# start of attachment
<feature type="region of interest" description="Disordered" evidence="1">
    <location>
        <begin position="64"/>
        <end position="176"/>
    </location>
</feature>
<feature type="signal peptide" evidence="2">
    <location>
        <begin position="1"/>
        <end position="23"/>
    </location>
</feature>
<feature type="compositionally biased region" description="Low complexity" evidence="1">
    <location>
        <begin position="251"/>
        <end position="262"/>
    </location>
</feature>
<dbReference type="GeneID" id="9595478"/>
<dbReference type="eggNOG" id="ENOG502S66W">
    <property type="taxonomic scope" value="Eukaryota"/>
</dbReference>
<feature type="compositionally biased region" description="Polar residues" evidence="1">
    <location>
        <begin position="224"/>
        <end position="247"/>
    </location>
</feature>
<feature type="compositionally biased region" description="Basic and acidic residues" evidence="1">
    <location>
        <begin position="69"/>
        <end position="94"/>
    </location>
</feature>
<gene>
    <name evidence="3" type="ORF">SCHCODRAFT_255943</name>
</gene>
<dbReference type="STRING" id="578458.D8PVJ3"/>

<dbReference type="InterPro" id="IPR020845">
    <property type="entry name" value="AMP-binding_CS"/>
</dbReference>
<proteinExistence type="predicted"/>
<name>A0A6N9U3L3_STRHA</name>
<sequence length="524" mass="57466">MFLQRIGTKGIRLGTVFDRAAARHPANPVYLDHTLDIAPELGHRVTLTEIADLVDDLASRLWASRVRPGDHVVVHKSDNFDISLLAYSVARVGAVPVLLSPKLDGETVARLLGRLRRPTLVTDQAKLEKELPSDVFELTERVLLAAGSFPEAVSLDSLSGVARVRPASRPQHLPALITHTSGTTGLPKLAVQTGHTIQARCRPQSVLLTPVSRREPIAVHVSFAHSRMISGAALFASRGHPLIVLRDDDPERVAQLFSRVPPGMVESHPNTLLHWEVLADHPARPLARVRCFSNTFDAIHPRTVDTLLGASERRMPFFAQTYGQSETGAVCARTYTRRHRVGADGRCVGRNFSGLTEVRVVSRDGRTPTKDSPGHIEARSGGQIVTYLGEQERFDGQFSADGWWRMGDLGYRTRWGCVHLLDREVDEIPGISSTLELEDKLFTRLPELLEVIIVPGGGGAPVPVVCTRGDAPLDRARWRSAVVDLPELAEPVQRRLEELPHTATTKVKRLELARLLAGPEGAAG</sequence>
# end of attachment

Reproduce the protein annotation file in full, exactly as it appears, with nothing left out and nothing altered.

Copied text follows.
<feature type="region of interest" description="Disordered" evidence="1">
    <location>
        <begin position="64"/>
        <end position="176"/>
    </location>
</feature>
<feature type="signal peptide" evidence="2">
    <location>
        <begin position="1"/>
        <end position="23"/>
    </location>
</feature>
<feature type="compositionally biased region" description="Low complexity" evidence="1">
    <location>
        <begin position="251"/>
        <end position="262"/>
    </location>
</feature>
<dbReference type="GeneID" id="9595478"/>
<dbReference type="eggNOG" id="ENOG502S66W">
    <property type="taxonomic scope" value="Eukaryota"/>
</dbReference>
<feature type="compositionally biased region" description="Polar residues" evidence="1">
    <location>
        <begin position="224"/>
        <end position="247"/>
    </location>
</feature>
<feature type="compositionally biased region" description="Basic and acidic residues" evidence="1">
    <location>
        <begin position="69"/>
        <end position="94"/>
    </location>
</feature>
<gene>
    <name evidence="3" type="ORF">SCHCODRAFT_255943</name>
</gene>
<dbReference type="STRING" id="578458.D8PVJ3"/>

<dbReference type="InterPro" id="IPR020845">
    <property type="entry name" value="AMP-binding_CS"/>
</dbReference>
<proteinExistence type="predicted"/>
<name>A0A6N9U3L3_STRHA</name>
<sequence length="524" mass="57466">MFLQRIGTKGIRLGTVFDRAAARHPANPVYLDHTLDIAPELGHRVTLTEIADLVDDLASRLWASRVRPGDHVVVHKSDNFDISLLAYSVARVGAVPVLLSPKLDGETVARLLGRLRRPTLVTDQAKLEKELPSDVFELTERVLLAAGSFPEAVSLDSLSGVARVRPASRPQHLPALITHTSGTTGLPKLAVQTGHTIQARCRPQSVLLTPVSRREPIAVHVSFAHSRMISGAALFASRGHPLIVLRDDDPERVAQLFSRVPPGMVESHPNTLLHWEVLADHPARPLARVRCFSNTFDAIHPRTVDTLLGASERRMPFFAQTYGQSETGAVCARTYTRRHRVGADGRCVGRNFSGLTEVRVVSRDGRTPTKDSPGHIEARSGGQIVTYLGEQERFDGQFSADGWWRMGDLGYRTRWGCVHLLDREVDEIPGISSTLELEDKLFTRLPELLEVIIVPGGGGAPVPVVCTRGDAPLDRARWRSAVVDLPELAEPVQRRLEELPHTATTKVKRLELARLLAGPEGAAG</sequence>